Neighbors Win Pedestrian Improvements

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I haven’t written about Pedestrian Safety in a while, but it’s still one of my top issues of concern.  This blog entry says a bit about my personal involvement in this issue.

Some of you may remember in 2007, as Council President, I created a Special Council Committee on Pedestrian Safety and led the Council in passing the Pedestrian Safety Resolution (Resolution 30951), to establish a citizens advisory group for developing a Pedestrian Master Plan.  In 2009, the Council passed the Pedestrian Master Plan that was a requirement of the 2007 Resolution 30951.  The Council Special Committee on Pedestrian Safety operated from 2007-2008.  The goal of the plan was to invest $10 million a year in implementing the recommendations.  Thanks to the Bridging the Gap Levy, $60 million for pedestrian improvements are planned from 2009-2014. This includes funding for new infrastructure like sidewalks, curb ramps, and signals as well as maintenance like sidewalk repair and crosswalk re-striping.

photo credit goes to the Low Income Housing Institute

But sometimes when we are focused on the big master plans, we forget to celebrate the small victories that can occur when we – as elected officials – support the efforts of individual residents trying to make the the places that they walk safer.   In February this year, I learned that the low-income and disabled senior residents of the Bart Harvey Apartments in South Lake Union had been waiting for more than two years for SDOT to put stop signs and traffic calming devices in front of The Bart Harvey.  Many residents are frail, in their 70’s and 80’s, and have problems with mobility. The seniors use canes and walkers; some get around in wheelchairs.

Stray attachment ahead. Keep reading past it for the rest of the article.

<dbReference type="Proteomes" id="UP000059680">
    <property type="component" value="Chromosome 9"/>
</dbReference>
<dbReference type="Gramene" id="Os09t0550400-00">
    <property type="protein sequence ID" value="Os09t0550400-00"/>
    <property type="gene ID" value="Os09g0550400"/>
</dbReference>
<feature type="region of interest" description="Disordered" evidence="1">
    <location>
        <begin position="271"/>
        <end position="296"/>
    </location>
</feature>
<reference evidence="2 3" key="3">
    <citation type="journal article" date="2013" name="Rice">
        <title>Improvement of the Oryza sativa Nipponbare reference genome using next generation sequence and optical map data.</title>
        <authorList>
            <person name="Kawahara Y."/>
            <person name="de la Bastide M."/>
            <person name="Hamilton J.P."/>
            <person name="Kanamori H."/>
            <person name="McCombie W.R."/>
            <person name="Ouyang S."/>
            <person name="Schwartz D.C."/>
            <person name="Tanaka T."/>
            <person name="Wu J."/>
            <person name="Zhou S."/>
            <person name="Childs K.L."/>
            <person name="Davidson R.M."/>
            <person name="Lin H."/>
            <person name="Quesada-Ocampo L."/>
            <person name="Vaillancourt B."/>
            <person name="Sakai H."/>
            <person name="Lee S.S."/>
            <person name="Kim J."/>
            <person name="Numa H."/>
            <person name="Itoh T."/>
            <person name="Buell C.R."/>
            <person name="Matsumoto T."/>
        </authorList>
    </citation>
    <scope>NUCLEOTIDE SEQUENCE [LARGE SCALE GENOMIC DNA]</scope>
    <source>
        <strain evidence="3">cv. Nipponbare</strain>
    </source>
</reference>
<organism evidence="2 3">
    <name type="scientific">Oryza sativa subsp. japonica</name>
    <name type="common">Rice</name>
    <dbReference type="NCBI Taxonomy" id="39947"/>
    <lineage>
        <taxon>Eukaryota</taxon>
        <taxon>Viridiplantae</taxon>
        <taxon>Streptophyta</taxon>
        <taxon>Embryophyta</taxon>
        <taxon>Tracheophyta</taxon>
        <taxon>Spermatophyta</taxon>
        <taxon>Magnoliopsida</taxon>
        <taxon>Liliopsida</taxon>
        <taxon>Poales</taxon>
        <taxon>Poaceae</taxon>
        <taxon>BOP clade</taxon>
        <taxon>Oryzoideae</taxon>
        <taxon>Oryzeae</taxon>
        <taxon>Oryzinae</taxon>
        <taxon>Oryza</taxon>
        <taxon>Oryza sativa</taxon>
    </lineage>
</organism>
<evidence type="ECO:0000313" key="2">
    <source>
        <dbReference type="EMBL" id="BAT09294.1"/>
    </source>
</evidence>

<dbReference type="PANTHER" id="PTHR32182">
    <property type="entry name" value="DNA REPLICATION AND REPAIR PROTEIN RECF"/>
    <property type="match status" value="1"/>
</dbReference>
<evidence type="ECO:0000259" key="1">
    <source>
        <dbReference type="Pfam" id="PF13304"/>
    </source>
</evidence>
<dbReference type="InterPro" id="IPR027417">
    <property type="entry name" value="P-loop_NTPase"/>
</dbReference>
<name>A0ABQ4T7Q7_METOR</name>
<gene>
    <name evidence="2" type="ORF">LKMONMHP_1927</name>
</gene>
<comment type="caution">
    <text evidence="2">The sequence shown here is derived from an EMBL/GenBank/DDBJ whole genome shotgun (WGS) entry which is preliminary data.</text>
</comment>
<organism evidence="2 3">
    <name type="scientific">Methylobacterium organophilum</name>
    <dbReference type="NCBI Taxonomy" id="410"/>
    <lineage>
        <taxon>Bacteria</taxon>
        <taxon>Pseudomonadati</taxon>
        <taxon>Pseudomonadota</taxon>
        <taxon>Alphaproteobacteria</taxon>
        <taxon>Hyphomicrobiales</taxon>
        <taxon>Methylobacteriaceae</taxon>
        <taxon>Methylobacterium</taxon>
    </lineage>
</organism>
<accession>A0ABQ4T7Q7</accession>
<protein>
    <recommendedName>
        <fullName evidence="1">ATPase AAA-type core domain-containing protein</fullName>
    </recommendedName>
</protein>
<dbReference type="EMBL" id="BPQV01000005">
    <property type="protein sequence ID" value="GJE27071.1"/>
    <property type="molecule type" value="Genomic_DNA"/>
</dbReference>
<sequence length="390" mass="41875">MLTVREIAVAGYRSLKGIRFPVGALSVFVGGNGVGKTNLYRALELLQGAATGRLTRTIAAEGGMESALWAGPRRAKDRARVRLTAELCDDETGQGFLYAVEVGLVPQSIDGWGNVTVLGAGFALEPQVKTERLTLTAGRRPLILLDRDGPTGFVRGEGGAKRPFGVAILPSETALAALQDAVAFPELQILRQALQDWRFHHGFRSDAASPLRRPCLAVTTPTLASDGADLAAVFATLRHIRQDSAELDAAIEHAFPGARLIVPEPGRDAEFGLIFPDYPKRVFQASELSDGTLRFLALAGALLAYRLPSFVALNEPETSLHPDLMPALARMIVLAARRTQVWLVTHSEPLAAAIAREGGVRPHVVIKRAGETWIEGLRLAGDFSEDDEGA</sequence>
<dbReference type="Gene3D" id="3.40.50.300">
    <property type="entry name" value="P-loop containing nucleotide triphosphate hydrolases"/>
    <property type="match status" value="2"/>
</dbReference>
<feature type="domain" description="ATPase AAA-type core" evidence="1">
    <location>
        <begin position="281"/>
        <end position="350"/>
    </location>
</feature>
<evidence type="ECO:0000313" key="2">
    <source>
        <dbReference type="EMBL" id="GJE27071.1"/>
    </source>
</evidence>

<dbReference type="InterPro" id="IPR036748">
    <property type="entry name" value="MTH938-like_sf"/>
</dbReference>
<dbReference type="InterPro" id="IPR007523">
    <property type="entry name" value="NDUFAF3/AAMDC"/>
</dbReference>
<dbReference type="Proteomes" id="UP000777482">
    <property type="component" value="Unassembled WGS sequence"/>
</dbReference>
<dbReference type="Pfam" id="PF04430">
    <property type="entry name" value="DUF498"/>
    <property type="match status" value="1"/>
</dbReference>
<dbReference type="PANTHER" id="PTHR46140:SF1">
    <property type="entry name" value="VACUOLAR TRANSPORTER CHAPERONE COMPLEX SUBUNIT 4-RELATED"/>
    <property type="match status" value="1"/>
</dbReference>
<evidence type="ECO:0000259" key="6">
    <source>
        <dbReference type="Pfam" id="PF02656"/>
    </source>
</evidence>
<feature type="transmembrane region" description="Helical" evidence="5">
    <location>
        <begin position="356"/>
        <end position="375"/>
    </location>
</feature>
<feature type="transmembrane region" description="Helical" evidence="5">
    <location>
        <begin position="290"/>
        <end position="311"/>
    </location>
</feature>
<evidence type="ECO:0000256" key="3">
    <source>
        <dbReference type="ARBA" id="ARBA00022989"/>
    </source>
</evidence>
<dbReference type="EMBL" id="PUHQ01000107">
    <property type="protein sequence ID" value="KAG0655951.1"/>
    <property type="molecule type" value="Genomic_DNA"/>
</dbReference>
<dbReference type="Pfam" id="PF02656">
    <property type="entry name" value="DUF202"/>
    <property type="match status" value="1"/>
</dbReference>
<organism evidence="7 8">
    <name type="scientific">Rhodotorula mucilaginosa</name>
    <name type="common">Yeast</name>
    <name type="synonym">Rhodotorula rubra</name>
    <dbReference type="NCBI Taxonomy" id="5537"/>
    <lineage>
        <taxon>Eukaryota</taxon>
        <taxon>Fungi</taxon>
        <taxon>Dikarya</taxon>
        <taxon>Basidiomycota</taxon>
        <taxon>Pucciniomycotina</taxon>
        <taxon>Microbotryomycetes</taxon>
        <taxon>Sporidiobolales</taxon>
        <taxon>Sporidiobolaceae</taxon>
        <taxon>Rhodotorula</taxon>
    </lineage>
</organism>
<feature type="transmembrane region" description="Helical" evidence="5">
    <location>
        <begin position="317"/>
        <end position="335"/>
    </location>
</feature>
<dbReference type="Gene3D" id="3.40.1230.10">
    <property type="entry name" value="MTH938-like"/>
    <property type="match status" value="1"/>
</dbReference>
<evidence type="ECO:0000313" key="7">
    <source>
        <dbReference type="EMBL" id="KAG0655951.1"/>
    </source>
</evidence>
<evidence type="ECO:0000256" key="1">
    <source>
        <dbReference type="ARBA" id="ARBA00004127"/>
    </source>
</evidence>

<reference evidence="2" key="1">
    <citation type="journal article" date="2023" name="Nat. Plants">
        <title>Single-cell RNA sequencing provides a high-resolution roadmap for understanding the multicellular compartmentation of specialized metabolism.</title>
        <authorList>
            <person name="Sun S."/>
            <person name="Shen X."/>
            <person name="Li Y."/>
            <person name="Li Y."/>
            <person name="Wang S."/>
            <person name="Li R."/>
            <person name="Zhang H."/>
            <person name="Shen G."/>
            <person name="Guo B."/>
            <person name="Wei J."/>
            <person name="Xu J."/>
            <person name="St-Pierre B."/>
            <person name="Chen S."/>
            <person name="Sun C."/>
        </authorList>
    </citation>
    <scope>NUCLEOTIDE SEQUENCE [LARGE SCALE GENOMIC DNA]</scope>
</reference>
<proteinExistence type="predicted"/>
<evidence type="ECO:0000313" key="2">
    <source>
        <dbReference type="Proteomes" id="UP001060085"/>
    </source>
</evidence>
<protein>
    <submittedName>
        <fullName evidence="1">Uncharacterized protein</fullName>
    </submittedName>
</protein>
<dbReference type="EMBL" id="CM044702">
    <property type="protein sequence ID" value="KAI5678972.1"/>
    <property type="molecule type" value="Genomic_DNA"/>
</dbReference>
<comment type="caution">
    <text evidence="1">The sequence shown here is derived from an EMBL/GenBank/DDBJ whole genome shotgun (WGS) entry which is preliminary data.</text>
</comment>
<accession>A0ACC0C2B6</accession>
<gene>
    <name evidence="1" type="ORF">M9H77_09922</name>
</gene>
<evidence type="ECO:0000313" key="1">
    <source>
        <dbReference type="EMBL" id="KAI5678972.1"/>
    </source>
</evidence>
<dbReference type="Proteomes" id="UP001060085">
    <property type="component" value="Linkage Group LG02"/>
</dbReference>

SDOT completed a traffic warrant study in 2011 demonstrating a safety hazard for pedestrians.  Finally, due to the persistence and patience of a lot of people, last month, the crosswalks were installed.  ADA curb ramps will be coming to this intersection as well but this work is not yet scheduled.   Many thanks go to the Seattle Department of Transportation, the residents of the Bart Harvey Apartments, the Low Income Housing Institute, and the Mayor’s Office.

I’d like the City to work towards a broader policy objective in instances like the Bart Harvey Apartments – when the City is funding a housing development that we know will create a need for new pedestrian improvements – of  the Office of Housing working closely with the Department of Transportation coordinating in advance so these improvements can be planned before a new building receiving city funding is open.  If we can plan for these investments in advance, perhaps in the future folks like the residents of the Bart Harvey won’t have to wait.

Finally, I’d like to remind readers of Critical Crossings.  Critical Crossings is a place where you can send me your snapshots of intersections and street crossings you feel might be dangerous.